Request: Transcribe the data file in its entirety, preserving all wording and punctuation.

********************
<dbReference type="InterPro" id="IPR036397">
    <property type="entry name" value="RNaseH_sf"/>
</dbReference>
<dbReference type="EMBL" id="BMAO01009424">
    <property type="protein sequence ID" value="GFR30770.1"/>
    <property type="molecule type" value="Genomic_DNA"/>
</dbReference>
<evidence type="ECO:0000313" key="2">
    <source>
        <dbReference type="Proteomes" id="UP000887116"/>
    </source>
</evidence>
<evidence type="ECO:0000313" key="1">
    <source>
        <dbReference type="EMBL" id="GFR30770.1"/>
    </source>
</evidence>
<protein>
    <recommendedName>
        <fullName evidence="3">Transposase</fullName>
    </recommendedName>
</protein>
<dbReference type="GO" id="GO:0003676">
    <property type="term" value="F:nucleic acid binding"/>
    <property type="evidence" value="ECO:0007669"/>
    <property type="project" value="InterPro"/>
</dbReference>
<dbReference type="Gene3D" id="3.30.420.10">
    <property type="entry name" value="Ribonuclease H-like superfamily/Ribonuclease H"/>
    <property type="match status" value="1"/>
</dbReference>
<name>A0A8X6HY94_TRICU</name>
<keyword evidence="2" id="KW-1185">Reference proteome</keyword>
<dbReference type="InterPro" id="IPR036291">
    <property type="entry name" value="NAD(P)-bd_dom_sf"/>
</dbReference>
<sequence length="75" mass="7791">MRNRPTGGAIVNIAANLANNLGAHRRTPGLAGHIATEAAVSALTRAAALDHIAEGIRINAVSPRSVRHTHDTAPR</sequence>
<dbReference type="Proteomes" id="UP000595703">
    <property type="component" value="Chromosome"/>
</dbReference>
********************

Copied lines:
<dbReference type="InterPro" id="IPR036397">
    <property type="entry name" value="RNaseH_sf"/>
</dbReference>
<dbReference type="EMBL" id="BMAO01009424">
    <property type="protein sequence ID" value="GFR30770.1"/>
    <property type="molecule type" value="Genomic_DNA"/>
</dbReference>
<evidence type="ECO:0000313" key="2">
    <source>
        <dbReference type="Proteomes" id="UP000887116"/>
    </source>
</evidence>
<evidence type="ECO:0000313" key="1">
    <source>
        <dbReference type="EMBL" id="GFR30770.1"/>
    </source>
</evidence>
<protein>
    <recommendedName>
        <fullName evidence="3">Transposase</fullName>
    </recommendedName>
</protein>
<dbReference type="GO" id="GO:0003676">
    <property type="term" value="F:nucleic acid binding"/>
    <property type="evidence" value="ECO:0007669"/>
    <property type="project" value="InterPro"/>
</dbReference>
<dbReference type="Gene3D" id="3.30.420.10">
    <property type="entry name" value="Ribonuclease H-like superfamily/Ribonuclease H"/>
    <property type="match status" value="1"/>
</dbReference>
<name>A0A8X6HY94_TRICU</name>
<keyword evidence="2" id="KW-1185">Reference proteome</keyword>
<dbReference type="InterPro" id="IPR036291">
    <property type="entry name" value="NAD(P)-bd_dom_sf"/>
</dbReference>
<sequence length="75" mass="7791">MRNRPTGGAIVNIAANLANNLGAHRRTPGLAGHIATEAAVSALTRAAALDHIAEGIRINAVSPRSVRHTHDTAPR</sequence>
<dbReference type="Proteomes" id="UP000595703">
    <property type="component" value="Chromosome"/>
</dbReference>